October 8,2019 Bone Marrow Mononuclear Cells for Ischemic Stroke

Researchers led by Sean I. Savitz (UTHealth, Houston, Texas, USA) recently conducted a single‐arm, phase I clinical trial to determine the safety and feasibility of intravenous administration of autologous bone marrow mononuclear cells after acute ischemic stroke. Their results, published recently in STEM CELLS, provide foundational evidence for the safety and feasibility of using patients' own bone marrow cells to enhance recovery after ischemic stroke. Furthermore, read the Stem Cells Portal Press Release for more information regarding this study!

September 17,2019 MSC Properties Rely on Tissue of Origin

Researchers led by Karin Tarte (Université de Rennes, France) recently assessed the influence of tissue of origin on the functional properties of mesenchymal stem cells (MSCs) in a recent STEM CELLS study. Ménard et al. evaluated transcriptomic, phenotypic, and functional features of paired adipose‐derived stem cells (ASCs) and bone marrow‐derived mesenchymal stem cells (BM‐MSCs) expanded from the same donors and analyzed their native purified counterpart. Overall, the authors highlight how imprinting of tissue influences MSC immune properties and propose adipose tissue as a source of MSCs for the treatment of immune‐mediated diseases.

September 17,2019 Limbal Stem Cell Versus Tissue Transplantation

Researchers led by Vincent M. Borderie (Sorbonne Université, France) recently reported on a comparison of autologous or allogeneic cultured limbal stem cell transplantation and autologous or allogeneic limbal tissue transplantation for the treatment of stage III limbal stem cell deficiency. In their new STEM CELLS Translational Medicine article, the authors noted that autologous cultured limbal stem cell transplantation associated with high long‐term survival, vision improvement, and overall safety, whereas limbal grafts featured low safety, and allogeneic grafts featured low success rate and serious adverse events.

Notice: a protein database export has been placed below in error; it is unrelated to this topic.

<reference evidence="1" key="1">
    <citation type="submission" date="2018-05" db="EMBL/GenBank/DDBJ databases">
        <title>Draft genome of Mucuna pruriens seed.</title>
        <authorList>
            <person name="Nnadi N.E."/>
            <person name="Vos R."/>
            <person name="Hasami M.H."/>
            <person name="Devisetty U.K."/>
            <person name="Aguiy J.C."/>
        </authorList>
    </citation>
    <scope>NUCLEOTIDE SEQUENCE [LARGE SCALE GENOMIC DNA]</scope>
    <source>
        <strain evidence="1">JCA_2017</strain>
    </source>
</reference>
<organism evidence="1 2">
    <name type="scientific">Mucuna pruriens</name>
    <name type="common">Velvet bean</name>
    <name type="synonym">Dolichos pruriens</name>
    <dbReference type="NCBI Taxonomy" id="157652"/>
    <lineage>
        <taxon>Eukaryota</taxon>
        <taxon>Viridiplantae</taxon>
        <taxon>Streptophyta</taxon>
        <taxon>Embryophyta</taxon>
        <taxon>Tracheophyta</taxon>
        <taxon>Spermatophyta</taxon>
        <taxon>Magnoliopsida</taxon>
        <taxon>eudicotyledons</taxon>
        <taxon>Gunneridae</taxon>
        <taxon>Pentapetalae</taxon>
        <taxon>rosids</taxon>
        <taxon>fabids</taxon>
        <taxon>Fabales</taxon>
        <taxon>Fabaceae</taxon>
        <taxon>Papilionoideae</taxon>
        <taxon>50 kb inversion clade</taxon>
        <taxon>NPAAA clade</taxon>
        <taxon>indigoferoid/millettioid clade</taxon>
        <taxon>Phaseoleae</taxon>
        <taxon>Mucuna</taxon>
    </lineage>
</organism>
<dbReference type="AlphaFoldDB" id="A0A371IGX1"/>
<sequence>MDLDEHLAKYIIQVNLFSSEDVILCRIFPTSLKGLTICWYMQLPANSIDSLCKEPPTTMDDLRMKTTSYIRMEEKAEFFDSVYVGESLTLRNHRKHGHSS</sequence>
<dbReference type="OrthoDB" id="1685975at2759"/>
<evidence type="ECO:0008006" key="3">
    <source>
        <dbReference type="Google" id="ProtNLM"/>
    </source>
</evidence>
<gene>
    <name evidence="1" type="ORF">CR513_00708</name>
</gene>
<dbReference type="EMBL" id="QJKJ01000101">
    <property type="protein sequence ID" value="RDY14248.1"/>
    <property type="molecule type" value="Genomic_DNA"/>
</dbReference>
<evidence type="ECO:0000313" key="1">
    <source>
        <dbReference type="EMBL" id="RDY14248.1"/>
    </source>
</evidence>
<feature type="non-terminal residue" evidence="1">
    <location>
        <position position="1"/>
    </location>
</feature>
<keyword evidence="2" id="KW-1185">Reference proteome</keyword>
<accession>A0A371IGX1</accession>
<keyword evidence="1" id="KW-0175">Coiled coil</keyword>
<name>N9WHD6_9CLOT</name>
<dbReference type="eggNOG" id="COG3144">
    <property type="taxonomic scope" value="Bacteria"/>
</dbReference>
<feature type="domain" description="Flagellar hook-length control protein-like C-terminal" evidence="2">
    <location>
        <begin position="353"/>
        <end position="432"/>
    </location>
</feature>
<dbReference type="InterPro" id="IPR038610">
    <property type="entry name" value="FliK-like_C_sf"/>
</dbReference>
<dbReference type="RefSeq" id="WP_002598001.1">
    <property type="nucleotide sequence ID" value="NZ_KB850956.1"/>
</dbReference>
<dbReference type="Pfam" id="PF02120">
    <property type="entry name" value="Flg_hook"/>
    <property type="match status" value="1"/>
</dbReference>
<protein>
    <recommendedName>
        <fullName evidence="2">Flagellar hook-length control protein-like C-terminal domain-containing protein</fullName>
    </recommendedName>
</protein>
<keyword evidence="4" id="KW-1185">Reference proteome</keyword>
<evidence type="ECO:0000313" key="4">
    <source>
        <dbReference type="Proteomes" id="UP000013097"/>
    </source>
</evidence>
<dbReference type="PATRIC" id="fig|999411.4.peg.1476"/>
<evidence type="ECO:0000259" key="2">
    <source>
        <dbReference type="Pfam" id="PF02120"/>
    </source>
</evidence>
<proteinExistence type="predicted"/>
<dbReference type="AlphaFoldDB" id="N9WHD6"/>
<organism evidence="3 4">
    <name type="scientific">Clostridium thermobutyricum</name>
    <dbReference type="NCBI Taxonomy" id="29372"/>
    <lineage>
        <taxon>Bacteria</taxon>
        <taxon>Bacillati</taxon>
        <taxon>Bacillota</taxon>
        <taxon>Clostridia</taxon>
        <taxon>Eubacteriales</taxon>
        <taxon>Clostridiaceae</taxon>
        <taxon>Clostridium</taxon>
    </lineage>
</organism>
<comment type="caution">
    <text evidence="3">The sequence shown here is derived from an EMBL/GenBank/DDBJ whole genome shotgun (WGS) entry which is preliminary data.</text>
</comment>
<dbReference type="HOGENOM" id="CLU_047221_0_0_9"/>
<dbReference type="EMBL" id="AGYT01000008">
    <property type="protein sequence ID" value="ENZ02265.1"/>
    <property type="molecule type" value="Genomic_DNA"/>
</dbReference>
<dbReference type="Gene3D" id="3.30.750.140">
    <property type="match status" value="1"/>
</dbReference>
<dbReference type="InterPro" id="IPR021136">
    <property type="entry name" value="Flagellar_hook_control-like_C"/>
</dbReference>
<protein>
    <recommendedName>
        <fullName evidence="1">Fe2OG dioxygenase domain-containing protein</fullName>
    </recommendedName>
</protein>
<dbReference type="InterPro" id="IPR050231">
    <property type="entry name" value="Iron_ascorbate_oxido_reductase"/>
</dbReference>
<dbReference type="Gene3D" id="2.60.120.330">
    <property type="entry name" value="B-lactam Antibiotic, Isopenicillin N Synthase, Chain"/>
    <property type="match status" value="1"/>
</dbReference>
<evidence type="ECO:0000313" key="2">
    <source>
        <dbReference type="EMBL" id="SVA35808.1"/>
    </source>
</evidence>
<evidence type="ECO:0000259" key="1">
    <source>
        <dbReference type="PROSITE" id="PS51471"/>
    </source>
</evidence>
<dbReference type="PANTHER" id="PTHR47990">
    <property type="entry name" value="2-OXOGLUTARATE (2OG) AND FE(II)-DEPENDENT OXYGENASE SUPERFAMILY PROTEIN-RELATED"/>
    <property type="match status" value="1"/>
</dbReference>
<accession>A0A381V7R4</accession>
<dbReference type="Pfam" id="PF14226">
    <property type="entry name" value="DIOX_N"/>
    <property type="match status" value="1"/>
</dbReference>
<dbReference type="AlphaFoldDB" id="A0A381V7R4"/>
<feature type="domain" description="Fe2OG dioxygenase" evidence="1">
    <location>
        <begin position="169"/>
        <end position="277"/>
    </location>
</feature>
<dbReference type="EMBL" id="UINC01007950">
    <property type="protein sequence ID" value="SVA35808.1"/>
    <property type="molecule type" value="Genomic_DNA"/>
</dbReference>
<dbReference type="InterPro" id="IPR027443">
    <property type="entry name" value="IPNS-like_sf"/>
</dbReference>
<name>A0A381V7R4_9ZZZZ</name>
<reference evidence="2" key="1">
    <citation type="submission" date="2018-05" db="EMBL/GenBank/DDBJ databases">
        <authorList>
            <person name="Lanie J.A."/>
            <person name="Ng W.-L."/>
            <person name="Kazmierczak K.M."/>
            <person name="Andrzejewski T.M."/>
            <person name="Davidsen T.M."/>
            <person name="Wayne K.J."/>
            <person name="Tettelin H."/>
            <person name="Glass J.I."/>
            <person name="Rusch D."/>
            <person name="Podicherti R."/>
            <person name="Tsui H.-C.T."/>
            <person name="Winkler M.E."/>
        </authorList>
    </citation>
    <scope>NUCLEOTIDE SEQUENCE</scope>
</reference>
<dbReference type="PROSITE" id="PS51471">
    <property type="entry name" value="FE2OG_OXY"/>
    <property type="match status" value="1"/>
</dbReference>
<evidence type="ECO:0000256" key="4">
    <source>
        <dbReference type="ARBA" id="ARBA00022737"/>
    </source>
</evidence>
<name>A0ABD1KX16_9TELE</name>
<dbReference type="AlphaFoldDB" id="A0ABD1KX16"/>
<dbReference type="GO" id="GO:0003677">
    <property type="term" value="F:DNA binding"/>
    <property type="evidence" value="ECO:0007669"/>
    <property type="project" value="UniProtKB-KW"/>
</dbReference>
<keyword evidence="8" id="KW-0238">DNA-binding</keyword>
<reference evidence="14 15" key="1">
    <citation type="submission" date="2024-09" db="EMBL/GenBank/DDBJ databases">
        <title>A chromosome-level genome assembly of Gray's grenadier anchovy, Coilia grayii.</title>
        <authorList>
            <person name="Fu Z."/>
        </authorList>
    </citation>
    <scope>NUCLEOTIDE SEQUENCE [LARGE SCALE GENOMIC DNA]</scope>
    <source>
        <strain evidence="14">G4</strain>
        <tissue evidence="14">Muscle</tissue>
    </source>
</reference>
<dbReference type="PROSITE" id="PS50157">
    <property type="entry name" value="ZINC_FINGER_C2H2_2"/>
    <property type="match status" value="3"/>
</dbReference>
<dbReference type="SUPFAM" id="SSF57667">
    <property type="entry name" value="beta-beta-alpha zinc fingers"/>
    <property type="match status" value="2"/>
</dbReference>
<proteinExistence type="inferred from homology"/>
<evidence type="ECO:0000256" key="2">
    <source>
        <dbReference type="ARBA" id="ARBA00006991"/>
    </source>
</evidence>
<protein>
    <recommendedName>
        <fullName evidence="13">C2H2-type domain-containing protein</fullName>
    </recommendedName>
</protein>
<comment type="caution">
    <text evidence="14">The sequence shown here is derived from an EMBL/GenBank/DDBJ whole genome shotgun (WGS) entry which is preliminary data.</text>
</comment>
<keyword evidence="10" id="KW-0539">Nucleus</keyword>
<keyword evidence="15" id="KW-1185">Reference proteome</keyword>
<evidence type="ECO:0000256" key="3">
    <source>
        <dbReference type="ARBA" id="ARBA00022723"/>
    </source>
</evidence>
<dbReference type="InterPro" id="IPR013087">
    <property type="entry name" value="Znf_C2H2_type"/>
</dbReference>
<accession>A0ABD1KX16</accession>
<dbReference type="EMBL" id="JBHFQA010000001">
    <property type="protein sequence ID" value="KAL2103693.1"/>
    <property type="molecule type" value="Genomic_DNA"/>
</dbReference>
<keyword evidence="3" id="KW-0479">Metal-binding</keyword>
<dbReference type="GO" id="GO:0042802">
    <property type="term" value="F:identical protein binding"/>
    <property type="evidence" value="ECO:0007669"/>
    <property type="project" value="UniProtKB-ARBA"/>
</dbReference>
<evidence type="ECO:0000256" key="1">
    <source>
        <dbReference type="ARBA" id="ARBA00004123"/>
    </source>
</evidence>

September 17,2019 Epidermal Growth Factor-Hydrogel Promotes Astrocyte Culture

In a new STEM CELLS Translational Medicine study that aimed to develop a biomaterial platform for glial cell culture, researchers from the laboratory of Eng H. Lo (Massachusetts General Hospital, Charlestown, Massachusetts, USA) now describe the relative importance of epidermal growth factor containing hydrogels for primary astrocyte culture and their polarization into pro‐recovery phenotypes. Chan et al. hope that their findings will complement similar studies that have evaluated neural progenitor cells and neurogenesis and contribute towards cell and regenerative therapies in the central nervous system.